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Melbourne Queer Film Festival announces Jury Award Winners

The Jury Awards winners for the 33rd Melbourne Queer Film Festival have been revealed, showcasing a diverse range of talent and inspirational stories. 

The City of Melbourne Award for Best Australian Short Film valued at $5,000 goes to Jia, directed by Vee Shi (pictured below). Jia (meaning home in Chinese) follows the story of Ming, a grieving Chinese mother, who arrives in Australia to embark on a road trip with a young Caucasian man, Eric to remember her late son.

Vee Shi said: “At age 17, I moved to Australia from a village in China. That was 16 years ago. The familiar has become distant and exists only as memories in photographs. But the sound of my mother’s voice and the love in her eyes still feel like home. There are 500,000 words in Chinese, but my mother doesn’t know many because she never went to school. And over the years, we have fewer and fewer words to communicate as my Chinese deteriorates. But our love deepens despite the language, generational and cultural barriers. So, I made Jia with almost no dialogue. It’s a letter to my mother. It encapsulates my deepest love for her but also my most terrifying fear and a secret that I am unable to tell in words.”

The VicScreen Award for Best Director Australian Short Film Prize of $2500 is The Pansy of Pickadee, directed by Gus George and Paddy Morahan. The film tells the story of a queer young man and a town on the verge of destruction. When all else fails, the young man uses his special skills to save his friends and family and becomes the hero he was born to be.

The Shaun Miller Award for Best Australian Documentary Short, goes to The Love of My Life, directed by Francesca Rizzoli and Trevor John Graham. The Love of My Life is a journey to the heart of a vivid love story, closely observed. Gail and Lisette waited 60 years to live their lives freely. Finally, after four marriages and three children, they were able to marry for the first time, as their true selves – two lesbian women of transgender experience- in love.

The MQFF Award for Best First Feature Narrative goes to Birder, directed by Nate Dushku. Birdwatcher Kristian Brooks invades a nude queer campground on a remote lake in New Hampshire’s wilds. He wears whatever he needs to ensnare the locals in his dark fetish in this nightmarish erotic thriller.

The MQFF Award for Best Feature Documentary was snapped up by Equal the Contest, directed by Mitch Nivalis. The story follows a non-binary filmmaker who joins a new local women’s footy club in Regional Victoria. A simple desire to play becomes a complex journey of inclusion and belonging and an unexpected turn means the team has to fight to play. Their campaign challenges age old sporting traditions and joins the wider movement for gender equity.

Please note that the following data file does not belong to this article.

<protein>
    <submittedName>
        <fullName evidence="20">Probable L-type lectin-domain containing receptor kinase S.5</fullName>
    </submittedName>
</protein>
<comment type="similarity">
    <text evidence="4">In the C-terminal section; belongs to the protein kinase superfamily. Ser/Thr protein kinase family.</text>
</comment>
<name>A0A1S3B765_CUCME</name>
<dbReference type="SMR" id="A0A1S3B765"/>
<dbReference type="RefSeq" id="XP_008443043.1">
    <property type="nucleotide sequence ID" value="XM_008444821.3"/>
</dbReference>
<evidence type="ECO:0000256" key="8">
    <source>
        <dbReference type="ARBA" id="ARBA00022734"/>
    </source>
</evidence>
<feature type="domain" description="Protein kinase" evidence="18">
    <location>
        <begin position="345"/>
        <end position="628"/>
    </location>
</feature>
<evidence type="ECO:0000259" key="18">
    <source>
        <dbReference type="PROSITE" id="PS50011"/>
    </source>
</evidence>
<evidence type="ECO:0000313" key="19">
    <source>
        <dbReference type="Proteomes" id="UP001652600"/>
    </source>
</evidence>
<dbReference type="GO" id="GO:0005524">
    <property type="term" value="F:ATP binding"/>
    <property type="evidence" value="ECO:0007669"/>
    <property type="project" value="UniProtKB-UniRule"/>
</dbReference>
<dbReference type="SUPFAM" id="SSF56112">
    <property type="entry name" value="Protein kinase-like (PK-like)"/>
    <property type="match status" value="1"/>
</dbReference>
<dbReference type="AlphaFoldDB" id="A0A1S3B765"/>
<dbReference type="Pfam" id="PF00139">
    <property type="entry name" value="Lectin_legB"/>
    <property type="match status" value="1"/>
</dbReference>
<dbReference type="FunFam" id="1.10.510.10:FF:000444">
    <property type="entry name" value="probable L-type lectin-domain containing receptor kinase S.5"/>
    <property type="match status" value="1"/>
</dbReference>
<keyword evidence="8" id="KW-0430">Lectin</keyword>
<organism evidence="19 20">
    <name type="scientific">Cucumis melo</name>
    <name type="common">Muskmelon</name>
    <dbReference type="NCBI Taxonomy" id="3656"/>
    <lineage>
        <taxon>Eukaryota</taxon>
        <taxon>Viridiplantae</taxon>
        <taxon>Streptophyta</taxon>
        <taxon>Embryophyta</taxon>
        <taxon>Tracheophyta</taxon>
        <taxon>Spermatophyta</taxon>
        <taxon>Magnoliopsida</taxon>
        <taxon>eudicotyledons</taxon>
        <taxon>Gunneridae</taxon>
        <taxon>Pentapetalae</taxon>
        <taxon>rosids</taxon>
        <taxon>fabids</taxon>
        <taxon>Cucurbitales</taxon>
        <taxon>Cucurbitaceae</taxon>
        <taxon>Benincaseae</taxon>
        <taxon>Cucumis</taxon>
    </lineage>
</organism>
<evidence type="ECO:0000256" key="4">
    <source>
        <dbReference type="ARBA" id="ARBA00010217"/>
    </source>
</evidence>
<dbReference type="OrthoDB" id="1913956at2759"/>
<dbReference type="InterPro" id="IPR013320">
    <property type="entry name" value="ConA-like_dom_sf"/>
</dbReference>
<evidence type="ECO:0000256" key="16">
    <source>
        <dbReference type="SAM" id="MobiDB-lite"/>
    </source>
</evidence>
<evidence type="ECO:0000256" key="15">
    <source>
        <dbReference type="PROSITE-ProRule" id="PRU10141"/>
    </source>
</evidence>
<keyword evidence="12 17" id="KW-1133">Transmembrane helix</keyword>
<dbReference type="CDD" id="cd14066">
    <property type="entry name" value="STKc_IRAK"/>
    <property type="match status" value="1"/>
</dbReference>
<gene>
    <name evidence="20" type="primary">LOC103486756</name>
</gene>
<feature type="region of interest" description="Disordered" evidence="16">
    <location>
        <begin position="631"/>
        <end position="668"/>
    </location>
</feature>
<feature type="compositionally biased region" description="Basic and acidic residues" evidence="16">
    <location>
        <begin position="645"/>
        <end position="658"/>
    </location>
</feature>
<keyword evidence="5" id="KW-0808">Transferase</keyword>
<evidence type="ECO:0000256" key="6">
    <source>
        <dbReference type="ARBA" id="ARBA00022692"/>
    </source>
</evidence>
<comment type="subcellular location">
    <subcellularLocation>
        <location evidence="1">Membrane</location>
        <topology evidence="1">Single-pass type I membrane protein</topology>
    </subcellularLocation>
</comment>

The MQFF Award for Best International Short Fiction goes to We Are Animals, directed by Thijs Bouman, where a killer makes boys disappear without a trace. He is a monster against his will, dependent on the blood of his victims. When lonely Bram falls in love with this mysterious boy, a dangerous relationship unfolds.

The MQFF Award for Audience Choice Best Short Film was awarded to Good Times and That’s Okay, directed by Amanda Kaye. The film follows a 70-year-old closeted woman who has to confront her faith as she learns what true love is from a sex worker named Destiny. Amanda Kaye said: “Good Times and That’s Okay is my careful and delicate attempt to tell a story about Terri, a 70-year-old closeted woman who has never experienced love in her entire life except for her designed love for Jesus Christ. Her late curiosity about an intimate connection quickly escalates when she takes a brave first step into a brothel.

MQFF CEO David Martin Harris said: “I’d like to thank our wonderful supporters who make MQFF’s Awards possible. We’re proud to acknowledge and support these heart-warming and fascinating films from Australia and around the globe. I congratulate all the winners on their well-deserved accolades.”

The Melbourne Queer Film Festival (MQFF) is the biggest and longest-running queer film festival in Australia, screening the best Australian/International queer films. MQFF aims to engage the community with the best LGBTQIA+ content in order to educate, entertain and celebrate diversity. MQFF is proudly supported by government partners: The City of Melbourne, The City of Stonnington, Department of Families Fairness and Housing, and VicScreen; as well as major partner: ME Bank.

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